Systemic IBD, Systemic Anti TNF Therapy
Age 45, advanced Crohns, now Diagnosed with Systemic IBD (irritable bowel disease) complete with brain lesions, left sided partial paralysis, vision difficulties. New treatment proposed is Systemic Anti TNF Therapy. Grim outlook. Anyone here experienced similar or same symptoms and/or treatment?
Interested in more discussions like this? Go to the Digestive Health Support Group.
Hello @katie215 — Welcome to Connect. I know you have a lot on your plate and are trying to find some answers. Connect is a good starting place. You might want to read through the list of discussion in the Digestive Health Group to see if you can find members that share some of your symptoms. Here is the link to the group:
I'm also tagging our Moderator Kanaaz @kanaazpereira to see if she might have some suggestions for you. I did find some information that may be helpful for you on anti TNF therapy.
Anti-tumor necrosis factor treatment restores the gut barrier in Crohn's disease (2002)
OP013 HLA-DQA1 contributes to the development of antibodies to anti-TNF therapy in Crohn’s disease FF (2018)
DOP037 Postoperative anti-TNF therapy is associated with a significant reduction of both endoscopic and clinical recurrence following surgery for ileocolonic Crohn’s disease: results of a prospective nationwide cohort conducted by the GETAID chirurgie group (2018)
@katie215 do you have any specific questions or concerns about the anti TNF treatment?
Thank you so much for these references John. I will surely read. The patient is actually my daughter, A Canadian, now living in Zadar, Croatia. The treatment I mentioned is what is being proposed by physicians there. May I ask you…does Mayo Clinic do this kind of evaluation and treatment in the US?
@johnbishop Am so new here. Did you see my note above, by any chance.
Hi @katie215 – I did see your note. Working from my phone right now and not too good at it. Will post Mayo contact info when I get back home. @kanaazpereira can you answer @katie215’s question?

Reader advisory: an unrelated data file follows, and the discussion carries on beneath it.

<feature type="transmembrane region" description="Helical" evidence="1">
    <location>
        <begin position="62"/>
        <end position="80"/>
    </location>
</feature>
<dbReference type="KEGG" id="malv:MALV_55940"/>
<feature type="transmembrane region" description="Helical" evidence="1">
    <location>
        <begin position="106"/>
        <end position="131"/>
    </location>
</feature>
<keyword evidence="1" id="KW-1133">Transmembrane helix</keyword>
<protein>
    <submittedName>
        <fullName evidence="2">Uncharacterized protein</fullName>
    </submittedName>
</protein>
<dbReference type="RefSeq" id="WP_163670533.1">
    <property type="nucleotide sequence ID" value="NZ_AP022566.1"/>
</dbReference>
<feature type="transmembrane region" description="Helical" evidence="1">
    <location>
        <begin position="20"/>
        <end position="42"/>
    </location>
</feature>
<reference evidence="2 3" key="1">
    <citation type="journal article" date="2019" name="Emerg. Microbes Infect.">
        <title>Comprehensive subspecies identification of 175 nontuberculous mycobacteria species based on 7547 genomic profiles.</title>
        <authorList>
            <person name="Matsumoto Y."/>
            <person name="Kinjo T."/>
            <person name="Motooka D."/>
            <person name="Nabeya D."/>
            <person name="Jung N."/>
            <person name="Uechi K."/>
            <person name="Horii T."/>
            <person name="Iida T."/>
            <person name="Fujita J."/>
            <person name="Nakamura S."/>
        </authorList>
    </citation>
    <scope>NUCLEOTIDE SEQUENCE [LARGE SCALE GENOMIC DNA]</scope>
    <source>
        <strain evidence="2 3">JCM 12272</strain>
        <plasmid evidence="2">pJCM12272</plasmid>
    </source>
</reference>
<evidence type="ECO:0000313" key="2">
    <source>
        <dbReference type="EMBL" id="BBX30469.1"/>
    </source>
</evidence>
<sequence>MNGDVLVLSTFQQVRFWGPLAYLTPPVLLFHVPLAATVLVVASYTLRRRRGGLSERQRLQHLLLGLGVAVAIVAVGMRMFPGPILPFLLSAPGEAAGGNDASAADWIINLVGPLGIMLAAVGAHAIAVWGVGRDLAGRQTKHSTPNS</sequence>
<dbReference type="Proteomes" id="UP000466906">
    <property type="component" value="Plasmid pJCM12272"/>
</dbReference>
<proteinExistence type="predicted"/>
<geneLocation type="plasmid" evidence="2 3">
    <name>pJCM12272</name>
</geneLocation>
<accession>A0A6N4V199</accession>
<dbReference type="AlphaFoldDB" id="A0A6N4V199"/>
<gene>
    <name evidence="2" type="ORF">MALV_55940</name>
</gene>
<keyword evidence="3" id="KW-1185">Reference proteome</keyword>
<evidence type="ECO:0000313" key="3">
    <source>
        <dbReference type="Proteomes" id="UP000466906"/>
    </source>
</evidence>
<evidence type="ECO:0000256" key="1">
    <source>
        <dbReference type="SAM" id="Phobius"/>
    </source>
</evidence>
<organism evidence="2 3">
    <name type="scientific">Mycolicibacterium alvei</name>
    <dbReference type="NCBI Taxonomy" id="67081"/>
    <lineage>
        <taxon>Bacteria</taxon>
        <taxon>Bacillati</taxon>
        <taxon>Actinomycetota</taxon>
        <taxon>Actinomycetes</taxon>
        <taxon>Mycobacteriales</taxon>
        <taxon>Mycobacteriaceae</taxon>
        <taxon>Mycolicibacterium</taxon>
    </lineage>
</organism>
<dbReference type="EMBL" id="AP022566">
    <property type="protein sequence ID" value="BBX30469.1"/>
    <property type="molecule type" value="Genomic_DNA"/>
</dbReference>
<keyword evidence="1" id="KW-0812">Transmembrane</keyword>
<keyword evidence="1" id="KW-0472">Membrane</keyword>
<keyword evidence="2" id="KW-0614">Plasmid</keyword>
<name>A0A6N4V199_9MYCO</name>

Hi @katie215 – sorry I didn't see your question sooner. When I saw it I was using my cellphone and I'm not much good at texting answers ☺ Mayo Clinic has an excellent IBD care team. You can read more about the services and make an appointment from the following Mayo Clinic web page. There is contact information for each of the three locations near the bottom of the page – Arizona, Minnesota, and Florida:
I'm so glad you've joined Connect on behalf of your daughter – managing a chronic condition is a tough journey, but you don’t have to do it alone. I’d like to start by connecting you with other members who have experience with Crohn’s — either themselves or a family member. Please meet @bonitav @mswanda @kaycigirl @judylindholm @gillyk14 @thankful @spiderwebb @jay_baruch @guener @joannem @chicoco @gillyk14 @kaycigirl, @tracyann @1228angela @amyk811 @jkellyjones @lisa1965.
You can view their messages in these discussions:
– Crohn's disease https://connect.mayoclinic.org/discussion/crohns-disease-2ed085/
– Diagnosed with Crohn's but having weird symptoms https://connect.mayoclinic.org/discussion/diagnosed-with-crohns-but-having-weird-symptoms/
I'd also sincerely encourage you to view the Gastroenterology & GI Surgery Page on Connect, https://connect.mayoclinic.org/page/gastroenterology-and-gi-surgery/ where you will find many videos by Mayo Clinic experts, discussing IBD, recent news, medication and treatments.
Here are some that might be of interest to you:
Dr. Sunanda Kane, M.D., discusses the efficacy of anti-TNF agents for Crohn’s disease.
Dr. Edward Loftus, M.D., reviews a study in which researchers reported on the safety profile of vedolizumab (Entyvio)